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The study aims to provide contributions to the exploration of life course of Imre Varga, former bishop of the Hungarian Reformed Christian Church of Slovakia. The author examines the extent to which the accusations of the People’s Court corresponded to reality, using the documents of Imre Varga’s trial at the People’s Court in 1945–46, which are held in the State Archives in Banská Bystrica. The People’s Court made three main accusations against Varga (his role in the Hungarian political parties, his conduct in relation to the First Vienna Award and his activities between 1938 and 1945). The author finds, on the basis of archival and press sources, that most of the accusations were unfounded and that the fact that Varga was declared guilty by the court but was only given a verbal censure was essentially a moral victory for the pastor.

Press, TV, Radio, Internet. Details on Media Consumption of Hungarians in Slovakia in 2021

The paper presents some characteristics of media consumption of Hungarians in Slovakia, based on empirical data for 2021. Specifically, what are the preferences for each media type, and how many people and how often they follow each print media product, TV and radio channels, and internet news portals, both in Slovakia and in Hungary.

What Is National Peace?


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This paper examines the place of national peace in the conceptions of peace. What are its specificities, i.e. how it differs from other types of peace, and what are their common elements? It also addresses the problem of whether and how this can be applied to Hungarian–Slovak relations. One of the peculiarities of the relationships between Central European nations is the limited sovereignty of their states. It is in this state that peace becomes an issue.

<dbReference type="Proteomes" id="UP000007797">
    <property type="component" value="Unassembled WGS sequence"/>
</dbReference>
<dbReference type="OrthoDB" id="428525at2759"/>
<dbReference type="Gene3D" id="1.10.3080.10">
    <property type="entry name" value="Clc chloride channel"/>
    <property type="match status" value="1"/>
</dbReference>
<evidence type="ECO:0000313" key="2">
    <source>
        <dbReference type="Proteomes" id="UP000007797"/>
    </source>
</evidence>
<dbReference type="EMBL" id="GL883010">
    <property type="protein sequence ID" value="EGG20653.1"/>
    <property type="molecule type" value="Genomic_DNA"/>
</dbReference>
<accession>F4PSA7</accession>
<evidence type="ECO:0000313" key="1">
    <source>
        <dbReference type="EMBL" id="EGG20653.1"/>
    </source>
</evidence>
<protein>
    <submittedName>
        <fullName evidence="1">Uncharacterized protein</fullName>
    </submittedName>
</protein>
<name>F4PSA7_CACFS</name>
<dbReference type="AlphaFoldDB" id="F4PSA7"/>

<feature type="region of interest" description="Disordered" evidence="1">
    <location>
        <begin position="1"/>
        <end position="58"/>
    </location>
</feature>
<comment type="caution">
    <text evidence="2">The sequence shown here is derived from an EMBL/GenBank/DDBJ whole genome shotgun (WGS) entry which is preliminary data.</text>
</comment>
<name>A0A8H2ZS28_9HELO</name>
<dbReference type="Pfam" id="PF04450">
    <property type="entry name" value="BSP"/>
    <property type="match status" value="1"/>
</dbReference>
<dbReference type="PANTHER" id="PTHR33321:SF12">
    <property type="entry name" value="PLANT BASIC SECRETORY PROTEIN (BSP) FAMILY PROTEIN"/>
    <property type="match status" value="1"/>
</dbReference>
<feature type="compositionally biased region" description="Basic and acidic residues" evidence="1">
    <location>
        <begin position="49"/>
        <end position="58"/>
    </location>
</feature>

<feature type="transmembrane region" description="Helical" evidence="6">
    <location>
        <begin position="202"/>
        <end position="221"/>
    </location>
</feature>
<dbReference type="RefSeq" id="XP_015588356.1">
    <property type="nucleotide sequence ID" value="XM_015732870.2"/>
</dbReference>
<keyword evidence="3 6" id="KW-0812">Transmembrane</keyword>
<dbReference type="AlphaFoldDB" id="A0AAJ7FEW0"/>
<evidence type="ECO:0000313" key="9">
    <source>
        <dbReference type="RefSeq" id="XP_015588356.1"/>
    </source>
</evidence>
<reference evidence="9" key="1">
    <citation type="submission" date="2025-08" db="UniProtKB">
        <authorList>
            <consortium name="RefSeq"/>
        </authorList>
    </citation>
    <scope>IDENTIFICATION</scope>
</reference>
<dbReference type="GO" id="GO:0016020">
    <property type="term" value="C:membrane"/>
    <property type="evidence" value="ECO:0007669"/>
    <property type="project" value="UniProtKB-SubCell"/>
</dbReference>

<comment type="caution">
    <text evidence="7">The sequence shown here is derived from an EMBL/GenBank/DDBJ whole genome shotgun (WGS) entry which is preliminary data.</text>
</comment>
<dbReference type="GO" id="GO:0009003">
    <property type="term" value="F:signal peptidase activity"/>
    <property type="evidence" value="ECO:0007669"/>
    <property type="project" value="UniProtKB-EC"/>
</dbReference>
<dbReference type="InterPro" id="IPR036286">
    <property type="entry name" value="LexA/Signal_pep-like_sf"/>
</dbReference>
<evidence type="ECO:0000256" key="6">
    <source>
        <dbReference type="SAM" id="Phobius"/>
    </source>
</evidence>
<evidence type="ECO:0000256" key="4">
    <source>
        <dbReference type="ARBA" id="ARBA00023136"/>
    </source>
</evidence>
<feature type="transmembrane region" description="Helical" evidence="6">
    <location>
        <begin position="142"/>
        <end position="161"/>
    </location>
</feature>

Who Can Sit Where? Micro-Historical Lessons From Church Seating Disputes and Other Cases Based on a Record of the Hungarian Reformed Church in Feled

The centuries-old documents in the possession of the Reformed Christian congregations in southern Slovakia, within them in the settlements of the Gemer region, are still an untapped resource for historians and ethnographers. Most parishes in this region keep such documents, such as registers, minutes of presbyteries and assemblies, treasurer’s books, records of the history of the congregation, etc. In this study we are looking at one of the documents (a specific record of a presbytery and assembly) of the Reformed Christian congregation of our place of residence, Feled, which covers a relatively narrow period of time, not quite 13 years. However, both in the larger history and in the life of the local community, these were some of the most eventful years of the 20th century, as the minutes begin on 11 October 1914 and end on 30 January 1927.

The History of the Methodist Congregation of Nyíregyháza From the Beginning to the Czechoslovak–Hungarian Population Exchange


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At the end of the 19th century, a significant religious revival movement unfolded in the Nyíregyháza Evangelical Church, which led to the formation of free church communities under the influence of Slovak itinerant preachers from Upper Hungary and Bácska. The most significant grouping, after the imprisonment of its leader, József Rohacsek in 1920, came under the protection of the Methodist Church. Although Slovak language use was strengthened for a time thanks to the connection with the Slovak-speaking revival movement, the process of Magyarization naturally accelerated after 1920. Pastor József Márkus was determined to preserve the Slovak language, in Nyíregyháza the public use of Slovak was almost exclusively restricted to the Methodist congregation. Despite this, the population exchange found a heavily Magyarized community, whose resettlement was met with incomprehension and astonishment by both the Methodist Church and the town’s public opinion.